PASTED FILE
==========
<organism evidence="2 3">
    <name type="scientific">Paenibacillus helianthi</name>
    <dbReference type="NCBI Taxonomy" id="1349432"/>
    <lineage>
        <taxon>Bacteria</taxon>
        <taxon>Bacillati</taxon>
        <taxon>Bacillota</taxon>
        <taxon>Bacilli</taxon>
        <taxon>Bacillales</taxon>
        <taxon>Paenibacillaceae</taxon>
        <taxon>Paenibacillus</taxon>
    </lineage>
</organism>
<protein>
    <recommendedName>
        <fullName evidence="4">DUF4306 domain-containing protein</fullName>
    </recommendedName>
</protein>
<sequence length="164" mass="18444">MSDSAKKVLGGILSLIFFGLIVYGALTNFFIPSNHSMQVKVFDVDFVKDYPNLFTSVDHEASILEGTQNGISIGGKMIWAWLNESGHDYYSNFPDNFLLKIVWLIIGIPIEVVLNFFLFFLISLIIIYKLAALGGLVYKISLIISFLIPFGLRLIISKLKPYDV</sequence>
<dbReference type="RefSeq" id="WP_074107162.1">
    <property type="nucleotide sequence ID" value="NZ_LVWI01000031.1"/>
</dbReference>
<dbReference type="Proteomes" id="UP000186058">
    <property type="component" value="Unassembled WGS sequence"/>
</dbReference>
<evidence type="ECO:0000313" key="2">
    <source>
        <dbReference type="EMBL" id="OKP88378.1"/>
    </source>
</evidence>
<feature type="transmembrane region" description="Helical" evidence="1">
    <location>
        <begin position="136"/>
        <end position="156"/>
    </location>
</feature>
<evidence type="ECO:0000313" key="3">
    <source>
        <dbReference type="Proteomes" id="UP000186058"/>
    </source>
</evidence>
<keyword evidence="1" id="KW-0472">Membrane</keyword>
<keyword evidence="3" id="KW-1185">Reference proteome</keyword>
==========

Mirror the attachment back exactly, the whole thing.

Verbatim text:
<organism evidence="2 3">
    <name type="scientific">Paenibacillus helianthi</name>
    <dbReference type="NCBI Taxonomy" id="1349432"/>
    <lineage>
        <taxon>Bacteria</taxon>
        <taxon>Bacillati</taxon>
        <taxon>Bacillota</taxon>
        <taxon>Bacilli</taxon>
        <taxon>Bacillales</taxon>
        <taxon>Paenibacillaceae</taxon>
        <taxon>Paenibacillus</taxon>
    </lineage>
</organism>
<protein>
    <recommendedName>
        <fullName evidence="4">DUF4306 domain-containing protein</fullName>
    </recommendedName>
</protein>
<sequence length="164" mass="18444">MSDSAKKVLGGILSLIFFGLIVYGALTNFFIPSNHSMQVKVFDVDFVKDYPNLFTSVDHEASILEGTQNGISIGGKMIWAWLNESGHDYYSNFPDNFLLKIVWLIIGIPIEVVLNFFLFFLISLIIIYKLAALGGLVYKISLIISFLIPFGLRLIISKLKPYDV</sequence>
<dbReference type="RefSeq" id="WP_074107162.1">
    <property type="nucleotide sequence ID" value="NZ_LVWI01000031.1"/>
</dbReference>
<dbReference type="Proteomes" id="UP000186058">
    <property type="component" value="Unassembled WGS sequence"/>
</dbReference>
<evidence type="ECO:0000313" key="2">
    <source>
        <dbReference type="EMBL" id="OKP88378.1"/>
    </source>
</evidence>
<feature type="transmembrane region" description="Helical" evidence="1">
    <location>
        <begin position="136"/>
        <end position="156"/>
    </location>
</feature>
<evidence type="ECO:0000313" key="3">
    <source>
        <dbReference type="Proteomes" id="UP000186058"/>
    </source>
</evidence>
<keyword evidence="1" id="KW-0472">Membrane</keyword>
<keyword evidence="3" id="KW-1185">Reference proteome</keyword>